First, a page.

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The Lessons of Ebola: 2014 Epidemic Drove Many Girls Out of School Permanently

/ 11 Nov 2020

The Lessons of Ebola: 2014 Epidemic Drove Many Girls Out of School Permanently

Most researchers and aid officials say that the situation of girls in Sierra Leone and Liberia during the Ebola epidemic five years ago demonstrates that an uptick in child marriage and adolescent pregnancy will drive girls out of school during the current pandemic.

This year’s coronavirus shutdowns are almost a parallel situation to what took place in the African countries, researchers say.

Then, school closings threw millions of girls out of school, leaving them vulnerable to child labor, domestic violence, sexual exploitation and child marriage.

“One of the lessons that came out of the Ebola crisis was the cautionary tale that women and girls, particularly adolescent girls, were going to be some of the most at risk during school closures,” said Shelby Carvalho, a fellow at Harvard University who focuses on education, girls and conflict. “Following the Ebola crisis, for example, in Sierra Leone and Liberia you saw huge spikes of early marriage and pregnancy and just disproportionate negative impacts on young girls.”

In 2014, the Ebola epidemic hit Sierra Leone and Liberia hard, forcing them to close more than 10,000 schools for up to 10 months to contain the virus. That shut out about five million children in countries with very low rates of educational attainment to begin with. For example, in Sierra Leone in 2013, only half of females between the ages of 15 and 24 were literate and only 14 percent of girls attended secondary school. Meanwhile, in the two countries, which are some of the world’s poorest and are and still recovering from more than a decade of civil war, poverty has been rising.

Girls Become Workers

Girls have been forced to stay home to take care of domestic chores or younger children. Others are obligated to produce income: There was a 19 percent spike in the number of girls ages 12 to 17 working outside the home, said a study by the International Growth Centre, a research institute based at the London School of Economics. No matter where the girls were, they were often alone and vulnerable to sexual abuse and exploitation.

In 2014 the country had the 11th highest rate of child marriage in the world, with 18 percent of girls married by the age of 15 and 44 percent by the age of 18, according to Unicef.

As a result, adolescent pregnancy shot up by 65 percent in some areas of Sierra Leone, according to the United Nations Population Fund. The country already had teen pregnancy and maternal mortality rates that were among the highest in the world.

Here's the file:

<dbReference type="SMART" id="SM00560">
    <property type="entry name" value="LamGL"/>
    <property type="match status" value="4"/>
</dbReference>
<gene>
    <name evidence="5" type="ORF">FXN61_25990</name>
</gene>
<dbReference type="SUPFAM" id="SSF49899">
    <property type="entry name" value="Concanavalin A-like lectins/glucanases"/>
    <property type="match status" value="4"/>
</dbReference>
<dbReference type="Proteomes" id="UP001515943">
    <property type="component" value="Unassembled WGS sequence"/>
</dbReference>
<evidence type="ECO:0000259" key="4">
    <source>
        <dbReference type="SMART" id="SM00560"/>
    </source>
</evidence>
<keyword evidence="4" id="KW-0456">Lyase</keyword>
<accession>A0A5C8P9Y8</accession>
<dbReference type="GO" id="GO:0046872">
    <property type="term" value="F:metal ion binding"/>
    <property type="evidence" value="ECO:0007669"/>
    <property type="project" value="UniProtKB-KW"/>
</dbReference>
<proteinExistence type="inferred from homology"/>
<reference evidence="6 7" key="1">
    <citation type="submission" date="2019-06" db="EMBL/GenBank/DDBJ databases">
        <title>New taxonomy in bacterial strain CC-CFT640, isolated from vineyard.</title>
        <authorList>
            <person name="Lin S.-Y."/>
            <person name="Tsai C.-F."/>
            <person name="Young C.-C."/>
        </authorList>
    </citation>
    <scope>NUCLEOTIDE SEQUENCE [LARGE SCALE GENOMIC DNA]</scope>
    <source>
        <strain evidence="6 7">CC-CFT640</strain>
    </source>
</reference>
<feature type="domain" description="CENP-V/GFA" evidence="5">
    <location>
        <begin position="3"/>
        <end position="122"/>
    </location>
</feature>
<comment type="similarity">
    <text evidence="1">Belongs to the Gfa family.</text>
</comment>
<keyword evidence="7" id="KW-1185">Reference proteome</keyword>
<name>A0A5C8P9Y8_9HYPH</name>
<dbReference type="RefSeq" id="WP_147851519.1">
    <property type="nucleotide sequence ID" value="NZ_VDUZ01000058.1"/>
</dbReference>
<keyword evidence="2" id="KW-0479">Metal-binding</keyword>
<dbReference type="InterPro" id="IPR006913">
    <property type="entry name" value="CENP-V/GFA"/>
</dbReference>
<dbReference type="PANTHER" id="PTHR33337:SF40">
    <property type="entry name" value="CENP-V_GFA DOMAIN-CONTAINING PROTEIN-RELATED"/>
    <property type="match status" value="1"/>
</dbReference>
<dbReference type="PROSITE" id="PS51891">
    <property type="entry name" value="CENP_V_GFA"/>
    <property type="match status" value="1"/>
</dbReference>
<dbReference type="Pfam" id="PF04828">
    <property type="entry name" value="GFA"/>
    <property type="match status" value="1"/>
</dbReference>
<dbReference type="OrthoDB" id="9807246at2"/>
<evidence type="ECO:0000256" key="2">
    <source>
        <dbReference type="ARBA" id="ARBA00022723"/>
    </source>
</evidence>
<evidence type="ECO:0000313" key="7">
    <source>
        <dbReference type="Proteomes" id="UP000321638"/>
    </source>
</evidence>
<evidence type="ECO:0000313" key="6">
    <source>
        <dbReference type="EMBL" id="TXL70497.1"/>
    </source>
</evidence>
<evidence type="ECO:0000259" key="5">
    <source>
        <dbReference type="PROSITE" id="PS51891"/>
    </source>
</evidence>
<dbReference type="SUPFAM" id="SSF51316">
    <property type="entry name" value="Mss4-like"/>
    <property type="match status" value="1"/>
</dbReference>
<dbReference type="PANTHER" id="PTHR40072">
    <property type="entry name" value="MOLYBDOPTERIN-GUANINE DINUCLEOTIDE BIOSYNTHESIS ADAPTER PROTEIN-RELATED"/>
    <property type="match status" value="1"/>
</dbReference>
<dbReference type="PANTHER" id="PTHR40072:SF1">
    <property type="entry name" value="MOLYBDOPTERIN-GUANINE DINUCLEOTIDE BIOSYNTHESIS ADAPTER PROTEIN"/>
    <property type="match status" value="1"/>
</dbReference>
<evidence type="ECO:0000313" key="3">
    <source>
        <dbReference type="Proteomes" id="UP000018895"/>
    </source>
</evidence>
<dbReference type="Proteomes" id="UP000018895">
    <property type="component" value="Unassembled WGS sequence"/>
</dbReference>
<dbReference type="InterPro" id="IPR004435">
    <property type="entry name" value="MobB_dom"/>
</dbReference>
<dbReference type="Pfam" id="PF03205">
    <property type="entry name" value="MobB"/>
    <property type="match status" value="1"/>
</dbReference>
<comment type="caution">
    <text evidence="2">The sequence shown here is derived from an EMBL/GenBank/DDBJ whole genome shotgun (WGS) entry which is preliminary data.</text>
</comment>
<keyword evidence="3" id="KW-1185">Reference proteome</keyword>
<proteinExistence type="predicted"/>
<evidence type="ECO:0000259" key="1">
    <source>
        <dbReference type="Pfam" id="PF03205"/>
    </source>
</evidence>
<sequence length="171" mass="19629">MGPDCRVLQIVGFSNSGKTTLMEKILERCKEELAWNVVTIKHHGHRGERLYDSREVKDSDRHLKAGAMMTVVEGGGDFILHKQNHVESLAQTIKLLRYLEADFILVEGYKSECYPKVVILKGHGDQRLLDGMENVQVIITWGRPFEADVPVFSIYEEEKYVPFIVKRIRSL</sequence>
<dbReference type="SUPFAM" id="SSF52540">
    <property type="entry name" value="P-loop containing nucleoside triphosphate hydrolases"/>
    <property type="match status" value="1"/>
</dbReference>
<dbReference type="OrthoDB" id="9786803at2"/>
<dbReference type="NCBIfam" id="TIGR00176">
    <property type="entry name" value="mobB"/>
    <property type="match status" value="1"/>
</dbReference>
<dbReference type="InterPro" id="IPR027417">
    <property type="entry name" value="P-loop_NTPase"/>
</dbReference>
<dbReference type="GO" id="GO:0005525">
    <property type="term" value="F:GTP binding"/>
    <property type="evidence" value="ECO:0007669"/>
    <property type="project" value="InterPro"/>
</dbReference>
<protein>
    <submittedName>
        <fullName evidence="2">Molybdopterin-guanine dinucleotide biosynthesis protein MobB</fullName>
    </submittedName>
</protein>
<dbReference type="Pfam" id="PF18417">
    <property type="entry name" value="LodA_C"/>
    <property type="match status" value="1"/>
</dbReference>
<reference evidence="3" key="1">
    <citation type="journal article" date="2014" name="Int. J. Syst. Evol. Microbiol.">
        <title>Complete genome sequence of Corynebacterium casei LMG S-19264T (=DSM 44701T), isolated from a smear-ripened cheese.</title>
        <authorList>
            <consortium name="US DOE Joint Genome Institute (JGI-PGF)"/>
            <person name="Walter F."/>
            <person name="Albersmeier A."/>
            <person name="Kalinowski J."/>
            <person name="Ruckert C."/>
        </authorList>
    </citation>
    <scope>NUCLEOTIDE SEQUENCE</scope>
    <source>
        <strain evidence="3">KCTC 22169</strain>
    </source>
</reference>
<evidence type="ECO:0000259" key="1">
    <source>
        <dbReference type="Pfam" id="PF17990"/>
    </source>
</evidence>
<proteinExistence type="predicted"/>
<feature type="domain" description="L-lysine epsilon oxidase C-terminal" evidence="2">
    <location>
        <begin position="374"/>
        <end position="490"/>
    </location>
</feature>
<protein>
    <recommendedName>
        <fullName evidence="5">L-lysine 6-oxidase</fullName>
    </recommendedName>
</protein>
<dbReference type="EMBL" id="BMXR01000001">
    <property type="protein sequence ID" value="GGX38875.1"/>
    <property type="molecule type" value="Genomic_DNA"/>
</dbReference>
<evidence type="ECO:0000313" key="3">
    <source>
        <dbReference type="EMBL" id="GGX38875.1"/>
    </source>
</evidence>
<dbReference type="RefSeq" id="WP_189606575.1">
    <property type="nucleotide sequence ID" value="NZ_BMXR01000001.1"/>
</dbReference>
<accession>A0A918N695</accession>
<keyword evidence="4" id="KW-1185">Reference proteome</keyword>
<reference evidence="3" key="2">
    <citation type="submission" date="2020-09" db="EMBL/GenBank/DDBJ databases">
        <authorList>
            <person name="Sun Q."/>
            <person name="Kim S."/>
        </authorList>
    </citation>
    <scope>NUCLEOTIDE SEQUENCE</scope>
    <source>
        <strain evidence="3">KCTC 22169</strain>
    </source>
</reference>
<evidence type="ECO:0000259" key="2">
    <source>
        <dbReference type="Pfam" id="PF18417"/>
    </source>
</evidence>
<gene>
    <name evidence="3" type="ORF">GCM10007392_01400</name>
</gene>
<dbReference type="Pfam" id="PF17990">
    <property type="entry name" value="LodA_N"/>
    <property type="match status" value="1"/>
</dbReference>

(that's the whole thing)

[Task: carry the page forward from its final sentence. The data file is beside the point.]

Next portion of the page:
Along with pregnancies, aid officials reported a sharp increase in child marriage as well as forced marriage in both countries. Even though the marriage of girls below the age of 18 was prohibited by the Sierra Leone’s Child Rights Act of 2007, in 2014 the country had the 11th highest rate of child marriage in the world, with 18 percent of girls married by the age of 15 and 44 percent by the age of 18, according to a Unicef report.

Aid officials reported an increase of sex work as well as parental pressure on their daughters to have “boyfriends” for additional help with farming or to support the girl financially, attributing this as a direct impact of school closings.

When schools reopened in 2015, girls’ enrollment did not return to pre-crisis levels. In Liberia, eight out of 100 girls were out of school before the epidemic. In 2017, 21 out of 100 were. In Sierra Leone, enrollment for girls fell by 16 percentage points after schools reopened in 2015.

Reasons for Dropping Out

In a 2015 study by the U.K.-based charity Street Child that included interviews with nearly 1,000 out-of-school girls in Sierra Leone, the primary reasons given for dropping out of school were poverty (40 percent), death of a caregiver (32 percent), pregnancy (9 percent), and child marriage (6 percent). These factors were also given by the girls as among the top five barriers to education. (The study’s findings are discussed in a report titled “Girls Speak Out: The Street Child National Consultation on Adolescent Girls’ Education in Sierra Leone.”)

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When Sierra Leone’s schools reopened, many girls who were pregnant, or those who were already mothers, were initially barred from re-enrolling or sitting for exams after the government in April 2015 issued a decree to dissuade girls from becoming pregnant, Amnesty International reported. The ban was lifted in March 2020.

Of the girls surveyed by Street Child, 84 percent of those who had dropped out of school said they wanted to return.

Meanwhile, of the girls surveyed by Street Child, 84 percent of those who had dropped out of school said they wanted to return. “Just because we drop out,” Adarla, 19, of Kono, Sierra Leone, told interviewers, “doesn’t mean that we don’t want to go to school!”

A young Liberian, Issatou, agrees wholeheartedly. She was already out of school when the Ebola closures hit and became pregnant soon after at the age of 14. Many of her friends already had babies, she said.

“I was in school but dropped out,” she recalled in an interview in Monrovia in 2016. “I wanted to go back but my parents didn’t have the money for the fees or the uniform. Still, my family was angry when I got pregnant—they wanted me in school, not caring for a baby.”

Abandoned by her parents and her boyfriend, she was trying to find a way to feed herself and her baby. She said she desperately wanted to go back to school.

“I don’t see a bright future for myself,” she said. “I thought I would be a good person—a nurse, a teacher, a bank manager—I think I still could be. I loved school, though, especially science, and pray to go back. But I haven’t found a way yet.”




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